Back to Journals » Neuropsychiatric Disease and Treatment » Volume 12

Yokukansan improves behavioral and psychological symptoms of dementia by suppressing dopaminergic function

Authors Takeyoshi K, Kurita M, Nishino S, Teranishi M, Numata Y, Sato T, Okubo Y

Received 24 October 2015

Accepted for publication 27 November 2015

Published 15 March 2016 Volume 2016:12 Pages 641—649

DOI https://doi.org/10.2147/NDT.S99032

Checked for plagiarism Yes

Review by Single-blind

Peer reviewers approved by Prof. Dr. Roumen Kirov

Peer reviewer comments 3

Editor who approved publication: Professor Wai Kwong Tang


Kenji Takeyoshi,1,2 Masatake Kurita,1–3 Satoshi Nishino,2,3 Mika Teranishi,1 Yukio Numata,2 Tadahiro Sato,2 Yoshiro Okubo1

1Department of Psychiatry and Behavioral Science, Graduate School of Medicine, Nippon Medical School, Bunkyo-ku, Tokyo, 2Sato Hospital, Koutokukai, Nanyo, Yamagata, 3Department of Cellular Signaling, Graduate School of Pharmaceutical Sciences, Tohoku University, Sendai, Miyagi, Japan

Abstract: Although three drugs, risperidone, yokukansan, and fluvoxamine, have shown equal efficacy in treating behavioral and psychological symptoms of dementia (BPSD) in our previous study, their mechanisms of action are different from one another. Monoamines have attracted attention for their key roles in mediating several behavioral symptoms or psychological symptoms through synaptic signaling. We aimed to clarify the monoamines changed by treatment with each drug in patients with BPSD. The main purpose of this study was to determine whether plasma levels of catecholamine metabolites are correlated with pharmacological treatments. This was an 8-week, rater-blinded, randomized, flexible-dose, triple-group trial. In total, 90 subjects were recruited and subsequently three different drugs were allocated to 82 inpatients with BPSD. We examined BPSD data from patients who completed 8 weeks of treatment. Eventually, we analyzed 42 patients (yokukansan: 17; risperidone: 9; fluvoxamine: 16). Homovanillic acid, a metabolite of dopamine, and 3-methoxy-4-hydroxyphenylglycol, a metabolite of noradrenaline, in their plasma were analyzed by high-performance liquid chromatography with electrochemical detection. All three drugs showed equal significant efficacy between baseline and study endpoint. By contrast, biomarkers showed mutually different changes. Patients in the yokukansan group had significantly decreased plasma homovanillic acid levels from baseline. Conversely, patients in the risperidone and fluvoxamine groups exhibited no significant changes in plasma homovanillic acid levels from baseline. Yokukansan contains geissoschizine methyl ether, which is known to have a partial agonist effect on dopamine D2 receptors. An improvement in BPSD condition with the intake of yokukansan is suggested to occur through a suppressed dopaminergic function, which is similar to the effect of aripiprazole.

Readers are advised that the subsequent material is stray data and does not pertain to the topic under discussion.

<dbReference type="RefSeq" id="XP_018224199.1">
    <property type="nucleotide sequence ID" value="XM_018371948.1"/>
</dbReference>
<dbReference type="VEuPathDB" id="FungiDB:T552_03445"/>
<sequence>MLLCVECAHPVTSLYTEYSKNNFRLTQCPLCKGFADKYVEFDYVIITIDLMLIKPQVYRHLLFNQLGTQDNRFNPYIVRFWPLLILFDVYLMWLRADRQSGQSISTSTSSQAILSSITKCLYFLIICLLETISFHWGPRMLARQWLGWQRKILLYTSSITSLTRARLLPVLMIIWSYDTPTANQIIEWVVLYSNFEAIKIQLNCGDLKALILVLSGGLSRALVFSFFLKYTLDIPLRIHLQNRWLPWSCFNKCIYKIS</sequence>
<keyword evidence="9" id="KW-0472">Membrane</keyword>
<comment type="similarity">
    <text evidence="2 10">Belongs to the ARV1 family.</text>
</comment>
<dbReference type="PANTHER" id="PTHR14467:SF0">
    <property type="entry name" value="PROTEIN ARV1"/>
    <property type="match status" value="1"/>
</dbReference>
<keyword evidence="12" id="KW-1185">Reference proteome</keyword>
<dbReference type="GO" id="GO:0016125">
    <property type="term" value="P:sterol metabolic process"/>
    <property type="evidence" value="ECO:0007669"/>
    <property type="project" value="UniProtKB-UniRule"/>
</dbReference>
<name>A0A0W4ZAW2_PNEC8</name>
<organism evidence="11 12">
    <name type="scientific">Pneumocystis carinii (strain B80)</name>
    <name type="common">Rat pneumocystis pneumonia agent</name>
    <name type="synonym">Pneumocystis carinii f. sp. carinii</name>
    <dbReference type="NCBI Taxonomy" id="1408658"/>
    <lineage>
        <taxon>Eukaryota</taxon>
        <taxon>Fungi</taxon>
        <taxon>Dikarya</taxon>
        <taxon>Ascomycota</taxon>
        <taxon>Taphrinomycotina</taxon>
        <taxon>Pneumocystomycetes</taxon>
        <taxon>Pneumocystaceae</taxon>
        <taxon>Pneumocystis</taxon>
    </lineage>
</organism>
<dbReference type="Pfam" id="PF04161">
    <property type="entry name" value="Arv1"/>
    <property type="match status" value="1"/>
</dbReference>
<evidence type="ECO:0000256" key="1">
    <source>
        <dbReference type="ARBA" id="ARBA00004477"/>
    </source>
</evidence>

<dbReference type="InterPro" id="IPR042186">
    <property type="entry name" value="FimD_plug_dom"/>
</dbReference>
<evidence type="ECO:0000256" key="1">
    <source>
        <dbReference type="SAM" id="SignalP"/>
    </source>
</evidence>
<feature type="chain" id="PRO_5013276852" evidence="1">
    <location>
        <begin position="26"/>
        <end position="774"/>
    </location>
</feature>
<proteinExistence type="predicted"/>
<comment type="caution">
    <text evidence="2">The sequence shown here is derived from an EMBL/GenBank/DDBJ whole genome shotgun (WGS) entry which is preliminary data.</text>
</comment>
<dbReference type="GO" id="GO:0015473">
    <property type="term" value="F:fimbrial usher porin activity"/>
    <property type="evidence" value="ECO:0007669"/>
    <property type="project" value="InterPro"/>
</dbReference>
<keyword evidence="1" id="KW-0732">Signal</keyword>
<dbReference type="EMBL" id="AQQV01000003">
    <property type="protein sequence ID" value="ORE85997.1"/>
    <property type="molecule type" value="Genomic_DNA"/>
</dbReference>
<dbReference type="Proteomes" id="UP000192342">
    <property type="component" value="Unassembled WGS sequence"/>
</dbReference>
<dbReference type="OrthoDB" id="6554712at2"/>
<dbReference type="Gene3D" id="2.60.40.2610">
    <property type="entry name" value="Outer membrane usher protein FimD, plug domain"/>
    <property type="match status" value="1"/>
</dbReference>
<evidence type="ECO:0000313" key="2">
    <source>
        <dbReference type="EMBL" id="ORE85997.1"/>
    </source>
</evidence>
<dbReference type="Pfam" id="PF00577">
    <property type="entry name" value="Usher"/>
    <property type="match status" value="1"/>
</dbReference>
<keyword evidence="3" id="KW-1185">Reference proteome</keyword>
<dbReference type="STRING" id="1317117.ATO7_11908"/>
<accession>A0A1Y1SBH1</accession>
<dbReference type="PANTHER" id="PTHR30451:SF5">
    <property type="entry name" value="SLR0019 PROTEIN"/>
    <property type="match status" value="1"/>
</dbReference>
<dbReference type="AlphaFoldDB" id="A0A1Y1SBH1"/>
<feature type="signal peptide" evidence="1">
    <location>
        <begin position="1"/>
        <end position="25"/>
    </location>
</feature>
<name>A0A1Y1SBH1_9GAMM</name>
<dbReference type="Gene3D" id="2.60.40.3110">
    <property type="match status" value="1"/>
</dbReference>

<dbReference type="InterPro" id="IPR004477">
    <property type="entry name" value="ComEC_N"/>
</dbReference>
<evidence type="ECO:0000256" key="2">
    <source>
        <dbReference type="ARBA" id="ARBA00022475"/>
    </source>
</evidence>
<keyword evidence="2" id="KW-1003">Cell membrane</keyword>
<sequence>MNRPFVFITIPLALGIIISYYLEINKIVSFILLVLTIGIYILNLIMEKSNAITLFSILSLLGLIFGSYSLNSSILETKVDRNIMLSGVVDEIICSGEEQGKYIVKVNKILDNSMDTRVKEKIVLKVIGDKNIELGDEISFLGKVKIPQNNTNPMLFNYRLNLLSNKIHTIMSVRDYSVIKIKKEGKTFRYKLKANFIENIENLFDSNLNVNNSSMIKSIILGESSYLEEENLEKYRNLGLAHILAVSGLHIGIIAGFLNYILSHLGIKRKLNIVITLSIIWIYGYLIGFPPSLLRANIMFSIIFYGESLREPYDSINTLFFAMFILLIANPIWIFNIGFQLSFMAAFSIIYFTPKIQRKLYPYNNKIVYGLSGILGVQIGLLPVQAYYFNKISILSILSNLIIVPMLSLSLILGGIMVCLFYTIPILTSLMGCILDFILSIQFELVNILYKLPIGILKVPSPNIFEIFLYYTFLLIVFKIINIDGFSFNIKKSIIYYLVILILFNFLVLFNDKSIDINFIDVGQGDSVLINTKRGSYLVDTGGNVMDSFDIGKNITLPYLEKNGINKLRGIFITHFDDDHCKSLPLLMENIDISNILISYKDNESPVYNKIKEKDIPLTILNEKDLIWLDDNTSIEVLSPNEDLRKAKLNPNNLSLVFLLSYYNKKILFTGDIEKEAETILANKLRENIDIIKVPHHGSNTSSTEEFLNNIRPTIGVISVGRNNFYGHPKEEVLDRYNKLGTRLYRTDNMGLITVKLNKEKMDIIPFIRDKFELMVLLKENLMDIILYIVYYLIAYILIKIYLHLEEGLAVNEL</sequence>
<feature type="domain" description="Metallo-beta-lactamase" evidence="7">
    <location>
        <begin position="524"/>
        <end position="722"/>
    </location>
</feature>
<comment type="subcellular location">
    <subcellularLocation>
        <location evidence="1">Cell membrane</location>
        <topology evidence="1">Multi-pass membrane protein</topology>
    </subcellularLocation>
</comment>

Keywords: herbal medicine, MHPG, homovanillic acid, HVA, noradrenaline, BPSD

Creative Commons License This work is published and licensed by Dove Medical Press Limited. The full terms of this license are available at https://www.dovepress.com/terms.php and incorporate the Creative Commons Attribution - Non Commercial (unported, v3.0) License. By accessing the work you hereby accept the Terms. Non-commercial uses of the work are permitted without any further permission from Dove Medical Press Limited, provided the work is properly attributed. For permission for commercial use of this work, please see paragraphs 4.2 and 5 of our Terms.

Download Article [PDF]  View Full Text [HTML][Machine readable]